I AM very glad to comply with the request of my friend, Professor Manatt, by writing an introduction to the present volume. The work of Chrestos Tsountas on "Mycenae and the Mycenaean Civilization" is recognized on all hands as one of the best and most instructive in recent archæological literature; and in this new form, greatly enriched and amply illustrated, it must win many new friends. To a work so excellent -- happily summing up as it does all that the latest excavations and researches have taught us of life and art in the early bloom of pre-Homeric Greece -- it affords me peculiar pleasure to be able to make some slight contribution.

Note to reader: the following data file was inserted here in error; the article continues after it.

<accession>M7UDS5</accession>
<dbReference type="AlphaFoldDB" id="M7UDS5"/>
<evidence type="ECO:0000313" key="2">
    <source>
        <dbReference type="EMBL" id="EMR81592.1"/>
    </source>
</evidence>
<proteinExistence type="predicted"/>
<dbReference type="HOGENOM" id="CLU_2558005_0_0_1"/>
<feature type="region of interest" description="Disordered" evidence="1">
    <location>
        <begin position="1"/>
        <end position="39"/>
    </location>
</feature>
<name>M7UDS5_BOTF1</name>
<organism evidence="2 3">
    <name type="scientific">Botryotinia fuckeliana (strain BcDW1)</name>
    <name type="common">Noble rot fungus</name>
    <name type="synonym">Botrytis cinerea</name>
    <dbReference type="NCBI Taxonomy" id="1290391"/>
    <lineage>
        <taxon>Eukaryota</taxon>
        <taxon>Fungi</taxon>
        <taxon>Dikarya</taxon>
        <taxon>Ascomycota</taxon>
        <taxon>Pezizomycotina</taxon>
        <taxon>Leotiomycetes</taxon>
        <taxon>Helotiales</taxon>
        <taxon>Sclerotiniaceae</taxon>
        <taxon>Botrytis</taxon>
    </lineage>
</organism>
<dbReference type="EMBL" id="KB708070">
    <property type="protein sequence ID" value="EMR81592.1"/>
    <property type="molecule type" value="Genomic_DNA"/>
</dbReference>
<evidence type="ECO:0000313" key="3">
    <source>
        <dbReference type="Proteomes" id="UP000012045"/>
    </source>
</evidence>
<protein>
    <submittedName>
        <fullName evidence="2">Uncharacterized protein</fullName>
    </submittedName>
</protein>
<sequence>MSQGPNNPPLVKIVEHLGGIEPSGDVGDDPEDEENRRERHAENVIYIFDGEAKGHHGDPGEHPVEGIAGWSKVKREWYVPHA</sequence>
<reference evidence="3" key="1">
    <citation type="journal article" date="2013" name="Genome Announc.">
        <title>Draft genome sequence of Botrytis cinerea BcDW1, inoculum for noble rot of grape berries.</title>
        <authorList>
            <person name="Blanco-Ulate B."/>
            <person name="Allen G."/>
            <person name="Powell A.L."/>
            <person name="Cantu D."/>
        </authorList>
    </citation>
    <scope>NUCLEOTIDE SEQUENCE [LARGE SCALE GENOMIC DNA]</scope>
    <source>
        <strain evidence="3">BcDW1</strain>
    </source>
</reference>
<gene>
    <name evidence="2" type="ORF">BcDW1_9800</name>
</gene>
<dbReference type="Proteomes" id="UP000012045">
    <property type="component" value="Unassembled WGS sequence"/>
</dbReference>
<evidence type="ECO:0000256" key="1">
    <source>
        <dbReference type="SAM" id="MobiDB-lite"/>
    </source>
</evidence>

Until recently the Homeric poems were our sole source of light upon the civilization of the prehistoric or Heroic Age of Greece. But the pictures which the poet gives us of the Palaces and the life of that age appeared too fanciful to pass for transcripts of reality. For example who could have believed that the Palaces were actually (as Homer alleges) adorned with friezes of blue glass (kyanos)? But the excavations at Tiryns, Mycenae, Orchomenos, and elsewhere -- in which Tsountas, as well as Schliemann, has borne a prominent part -- have changed our point of view. We now know that in essentials Homer's pictures answer to reality. Accordingly, in an investigation of the culture of the Heroic Age, we may and must base our researches upon the results of those excavations and upon the Homeric